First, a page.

Legal expert Ameet Mehta decodes the Rent Control Act
Legal expert Ameet Mehta decodes the Rent Control Act and offers a balanced and humane solution
Legal expert Ameet Mehta decodes the Rent Control Act and offers a balanced and humane solution.
What is the Rent Control Act? Has it been amended before?
The Rent Control Act is based on the English system. In India, the first law was passed in the Bombay Presidency in 1915 and then in 1939. This was replaced by a law called the Bombay Rents, Hotel, and Lodging House Rates Control Act, 1947, which has now been repealed and replaced by the Maharashtra Rent Control Act, 1999.
What are the salient points of the Act of 1999?
The new Rent Control Act of 1999 has withdrawn the application of the Act from the banks, PSUs or corporations established under central or state Act, foreign missions, international agencies, MNCs and limited companies having a paid up share capital of more than Rs 1 crore. There is also a provision to withdraw the application of provisions of standardisation of rent from the premises, whether old or newly constructed, which have not been let or given on licence for a continu-ous period of one year. By amendment to Section 4 of the Bombay Rent Act inserting Sub-section 1A after Section 4 in 1987, the provi-sions relating to standardisa-tion of rent were withdrawn for a period of five years to buildings constructed after the October 1, 1987, so that the landlord could recover a larger part of his investment in that period according to the rules of demand and supply. The Act of 1999 carries the concept further. The provisions relat-ing to standard rent have been withdrawn from the premises given on tenancy or license in buildings, whether old or newly constructed where they have not been let or leased for a continuous period of a year.
Under the Act of 1947, the standard rent once fixed could not be increased or decreased. Now under the new act, increase in standard rent is permitted annually at the rate of 4%.
As the security of tenure, one of the two basic tenets on which all rent control Acts were founded, has not been touched, it would have been keeping with the times if the standard rent, which has justifiably not been allowed to be revised retrospectively and which in any case was always a lesser principle and now evaporating in inflationary heat, had been allowed to be increased at the rate of at least 10 per cent annually, which is the norm and yet is considered a pittance by economics of the present day.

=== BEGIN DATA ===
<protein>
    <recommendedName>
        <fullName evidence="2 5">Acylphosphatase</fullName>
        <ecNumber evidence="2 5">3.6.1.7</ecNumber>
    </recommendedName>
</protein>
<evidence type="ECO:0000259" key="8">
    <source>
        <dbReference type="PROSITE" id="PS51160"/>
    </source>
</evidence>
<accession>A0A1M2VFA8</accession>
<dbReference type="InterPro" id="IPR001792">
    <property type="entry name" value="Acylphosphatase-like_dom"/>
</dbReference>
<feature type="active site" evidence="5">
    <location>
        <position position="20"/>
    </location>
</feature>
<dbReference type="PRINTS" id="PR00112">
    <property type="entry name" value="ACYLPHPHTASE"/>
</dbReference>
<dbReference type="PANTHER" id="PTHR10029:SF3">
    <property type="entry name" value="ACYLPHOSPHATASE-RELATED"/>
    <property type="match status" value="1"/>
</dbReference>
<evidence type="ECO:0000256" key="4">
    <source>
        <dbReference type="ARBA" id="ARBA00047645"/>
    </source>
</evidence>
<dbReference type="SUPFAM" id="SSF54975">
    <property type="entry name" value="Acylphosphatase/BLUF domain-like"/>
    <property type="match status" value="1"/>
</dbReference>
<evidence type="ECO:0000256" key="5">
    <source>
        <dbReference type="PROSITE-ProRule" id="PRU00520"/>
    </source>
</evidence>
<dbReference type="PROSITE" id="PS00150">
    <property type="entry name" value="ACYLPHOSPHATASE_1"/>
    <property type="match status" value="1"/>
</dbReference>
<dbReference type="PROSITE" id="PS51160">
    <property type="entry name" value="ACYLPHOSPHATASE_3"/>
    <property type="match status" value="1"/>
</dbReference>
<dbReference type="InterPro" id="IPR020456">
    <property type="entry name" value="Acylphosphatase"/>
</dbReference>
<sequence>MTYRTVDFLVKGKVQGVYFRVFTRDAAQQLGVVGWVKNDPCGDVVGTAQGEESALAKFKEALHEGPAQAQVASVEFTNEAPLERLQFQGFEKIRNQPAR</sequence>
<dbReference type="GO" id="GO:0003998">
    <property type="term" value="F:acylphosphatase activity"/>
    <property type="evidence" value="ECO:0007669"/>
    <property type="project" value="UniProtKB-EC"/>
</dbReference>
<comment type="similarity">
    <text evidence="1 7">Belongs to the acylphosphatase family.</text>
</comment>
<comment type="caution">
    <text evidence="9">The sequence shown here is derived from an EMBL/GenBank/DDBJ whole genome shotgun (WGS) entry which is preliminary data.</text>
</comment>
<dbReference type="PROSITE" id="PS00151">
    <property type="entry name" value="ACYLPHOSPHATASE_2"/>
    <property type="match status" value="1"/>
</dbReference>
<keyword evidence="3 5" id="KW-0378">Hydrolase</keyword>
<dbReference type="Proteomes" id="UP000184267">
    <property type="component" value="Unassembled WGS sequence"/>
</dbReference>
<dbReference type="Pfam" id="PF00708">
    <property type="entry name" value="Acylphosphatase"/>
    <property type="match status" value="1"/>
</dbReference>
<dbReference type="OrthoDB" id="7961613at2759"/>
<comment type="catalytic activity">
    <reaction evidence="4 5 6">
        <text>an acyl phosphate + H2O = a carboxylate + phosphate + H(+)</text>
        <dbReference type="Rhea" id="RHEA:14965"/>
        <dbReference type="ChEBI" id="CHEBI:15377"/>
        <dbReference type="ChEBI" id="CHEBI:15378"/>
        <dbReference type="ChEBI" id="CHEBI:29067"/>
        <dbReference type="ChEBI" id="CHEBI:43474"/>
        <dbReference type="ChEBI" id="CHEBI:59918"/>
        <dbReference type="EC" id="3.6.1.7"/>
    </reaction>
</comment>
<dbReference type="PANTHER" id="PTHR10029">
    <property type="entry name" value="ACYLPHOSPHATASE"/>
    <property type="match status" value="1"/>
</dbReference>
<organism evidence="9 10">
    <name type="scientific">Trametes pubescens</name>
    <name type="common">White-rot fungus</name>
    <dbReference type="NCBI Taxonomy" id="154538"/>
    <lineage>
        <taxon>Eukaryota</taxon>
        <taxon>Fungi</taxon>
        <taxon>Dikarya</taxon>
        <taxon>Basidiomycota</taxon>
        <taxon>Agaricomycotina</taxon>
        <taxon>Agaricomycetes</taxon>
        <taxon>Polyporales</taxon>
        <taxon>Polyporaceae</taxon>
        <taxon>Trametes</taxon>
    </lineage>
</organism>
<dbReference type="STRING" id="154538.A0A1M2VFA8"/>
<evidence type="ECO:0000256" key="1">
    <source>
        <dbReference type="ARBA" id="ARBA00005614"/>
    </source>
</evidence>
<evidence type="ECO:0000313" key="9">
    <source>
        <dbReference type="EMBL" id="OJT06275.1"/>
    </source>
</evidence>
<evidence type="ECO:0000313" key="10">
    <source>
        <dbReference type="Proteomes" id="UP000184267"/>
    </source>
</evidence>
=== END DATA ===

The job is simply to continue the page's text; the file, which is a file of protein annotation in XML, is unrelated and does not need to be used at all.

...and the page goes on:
There are considerable safeguards for tenants like the one that says “no eviction suit can be filed on the ground of arrears until the expiration of 90 days, and next after notice of demand served upon the tenant.” No decree for eviction shall be passed in an eviction suit on the ground of arrears, if the tenants pays up within 90 days from the date of service of the summons of the suit, the arrears of rent with 15 per cent interest and continues to pay the standard rent and permitted increases till the suit is finally decided and also pays the costs of the suit.
Is the current amendment asking tenants to pay current market rates justified?
In long run it shall bring evenhandedness in the rent control but tenants shall have to shelve out from today. Hence a person who may be paying @ R500 for his room may suddenly have to shelve out more than R50,000 if he has to pay as per the prevailing market rate.
Don’t landlords also find it hard to maintain premises with rents of Rs 400 to Rs 500 a month?
It is difficult for landlords to maintain buildings, but changes can be done gradually. The government could have first kept the rent at 50 per cent of ready reckoner rate for five years, and, then could have kept matching the ready reckoner rate. The prevailing market rate would be higher than the ready reckoner rate.
What is the ideal middle ground?
A gradual increase instead of a sudden increase is advisable. Logic on commercial and residential should be separated. Commercial premises make enough money and they may be able to sustain the jump, which is not the case of residential tenants.
The landlord should not levy a market rent that is more than 30 per cent of the annual income of the tenant. The new amendment can also stipulate that senior citizen tenants will be liable to pay 50 per cent of the market rent or 15 per cent of his/her annual income, whichever is lower.
There are questions over the government’s motives...
By making amendments, the government may be trying to create more housing stock and development. Landlords have been complaining that the standard rent is low, a measly amount, really. Tenants state that a rise would have been welcome but it should have been done gradually, and not a sudden surge.
Advocate Ameet Mehta is a legal and housing societies expert, and managing partner of the legal firm, Solicis Lex